'Let's go to Europe!': ATO refunds people who have not lodged tax returns

Frans and Nicky could not believe their luck when $10,400 lobbed into their bank account, courtesy of the Australian Taxation Office.

"I said, 'let's go to Europe!'" Frans said.

But he knew the money wasn't theirs.

The couple had not lodged a tax return, and they were certainly not expecting a refund of that size.

The same day, Nicky received a phone call from a man with a thick accent, who claimed to be from the ATO and demanded they hand the money back.

"He had a Russian accent ... a strong accent, and he said 'It's Jacob Nobipski' and he is from the ATO in Sydney," Frans said.

"[He said] 'We've made a mistake – we've put money into your account that's not yours, it needs to be refunded to the ATO'.

"He also quoted the actual figure, so he knew exactly what was deposited into our account, it wasn't pot luck."

Australian Tax Office is investigating the false tax returns. Photo: Michel O'Sullivan

Australian Tax Office is investigating the false tax returns. Photo: Michel O'Sullivan

Nicky, who works as a secretary, was rightly cautious and questioned the man, who abruptly ended the call.

The Victorian couple is not alone. It is now apparent at least dozens of Australians have been caught up in a new tax fraud, which tricks the tax office into refunding thousands of dollars to unwitting victims.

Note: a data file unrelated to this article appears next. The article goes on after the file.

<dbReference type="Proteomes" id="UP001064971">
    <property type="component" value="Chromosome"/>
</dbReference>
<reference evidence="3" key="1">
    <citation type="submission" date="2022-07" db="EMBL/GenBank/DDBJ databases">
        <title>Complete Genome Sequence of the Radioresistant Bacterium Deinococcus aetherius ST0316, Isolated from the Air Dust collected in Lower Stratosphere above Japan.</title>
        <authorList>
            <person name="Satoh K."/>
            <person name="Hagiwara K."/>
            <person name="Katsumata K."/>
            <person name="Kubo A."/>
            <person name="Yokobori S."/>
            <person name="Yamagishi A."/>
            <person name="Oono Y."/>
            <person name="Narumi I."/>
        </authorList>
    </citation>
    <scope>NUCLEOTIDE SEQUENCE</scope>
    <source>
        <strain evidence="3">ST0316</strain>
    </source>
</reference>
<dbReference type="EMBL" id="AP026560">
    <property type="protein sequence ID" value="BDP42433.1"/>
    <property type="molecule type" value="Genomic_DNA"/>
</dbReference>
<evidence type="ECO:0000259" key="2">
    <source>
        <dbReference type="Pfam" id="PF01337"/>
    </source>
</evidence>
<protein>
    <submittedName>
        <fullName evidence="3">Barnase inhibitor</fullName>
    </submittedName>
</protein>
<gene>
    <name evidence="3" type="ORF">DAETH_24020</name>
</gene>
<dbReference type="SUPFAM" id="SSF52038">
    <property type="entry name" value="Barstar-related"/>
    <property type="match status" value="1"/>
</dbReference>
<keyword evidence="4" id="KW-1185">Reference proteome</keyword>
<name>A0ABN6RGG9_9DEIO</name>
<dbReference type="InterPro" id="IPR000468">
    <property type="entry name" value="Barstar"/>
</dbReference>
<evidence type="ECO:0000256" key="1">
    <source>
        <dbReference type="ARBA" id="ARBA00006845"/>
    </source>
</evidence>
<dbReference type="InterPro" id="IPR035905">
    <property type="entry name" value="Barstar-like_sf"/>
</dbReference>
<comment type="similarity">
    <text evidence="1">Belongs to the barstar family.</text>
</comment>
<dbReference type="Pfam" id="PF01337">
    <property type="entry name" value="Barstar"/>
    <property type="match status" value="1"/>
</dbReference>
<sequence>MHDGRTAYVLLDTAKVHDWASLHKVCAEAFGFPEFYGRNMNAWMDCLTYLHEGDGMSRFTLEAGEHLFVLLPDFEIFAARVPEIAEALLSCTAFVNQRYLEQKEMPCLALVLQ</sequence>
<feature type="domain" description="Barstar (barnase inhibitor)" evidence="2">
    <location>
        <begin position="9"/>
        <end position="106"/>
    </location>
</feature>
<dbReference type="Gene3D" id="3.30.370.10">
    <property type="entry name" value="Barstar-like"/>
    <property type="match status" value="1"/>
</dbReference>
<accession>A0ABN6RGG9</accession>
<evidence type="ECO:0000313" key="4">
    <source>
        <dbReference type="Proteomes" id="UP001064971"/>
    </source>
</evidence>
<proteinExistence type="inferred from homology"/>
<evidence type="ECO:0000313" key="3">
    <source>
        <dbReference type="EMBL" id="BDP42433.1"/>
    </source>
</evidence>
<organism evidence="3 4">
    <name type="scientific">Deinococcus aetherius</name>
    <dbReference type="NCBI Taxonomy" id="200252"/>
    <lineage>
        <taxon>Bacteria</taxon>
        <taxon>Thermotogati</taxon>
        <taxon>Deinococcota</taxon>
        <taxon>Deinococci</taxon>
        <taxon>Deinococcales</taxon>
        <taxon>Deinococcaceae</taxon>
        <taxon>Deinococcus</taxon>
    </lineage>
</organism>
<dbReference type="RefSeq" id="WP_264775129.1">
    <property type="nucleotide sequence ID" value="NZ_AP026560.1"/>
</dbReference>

The scammers lodge false tax returns with the ATO, using victims' personal details that were likely stolen during a phishing scam last month.

The ATO is working with at least two tax agents, whose clients say they have received an unexpected refund.

But the ATO has refused to confirm exactly how many people have fallen victim to the scam.

Frans reported the scam to their bank, police, the Australian Competition and Consumer Commission and the ATO.

The couple had to hand the money back, and the ATO eventually provided them with the correct account details to do so.

Worried about other people getting caught up in the scam, Frans called radio station 3AW on Monday.

Last week, Gaye Mitchell, said $16,000 landed in her account after a fraudster lodged a tax return in her name.

Ms Mitchell said the ATO told her it was "still unsure how it occurred".

"[They] did confirm that the scammers had created myGov​ accounts to process the returns," she said. "Money has now been transferred back to them with no real apologies and no real answers how it occurred or if it could occur again. It's sad."

A myGov spokesman said its systems had not been compromised.

Phishing scams are the most common variety reported to Scamwatch. Australians aged over 65 are more vulnerable to these type of scams.

Anyone who receives an unexpected refund is urged to call their tax agent, or the ATO on 1800 467 033.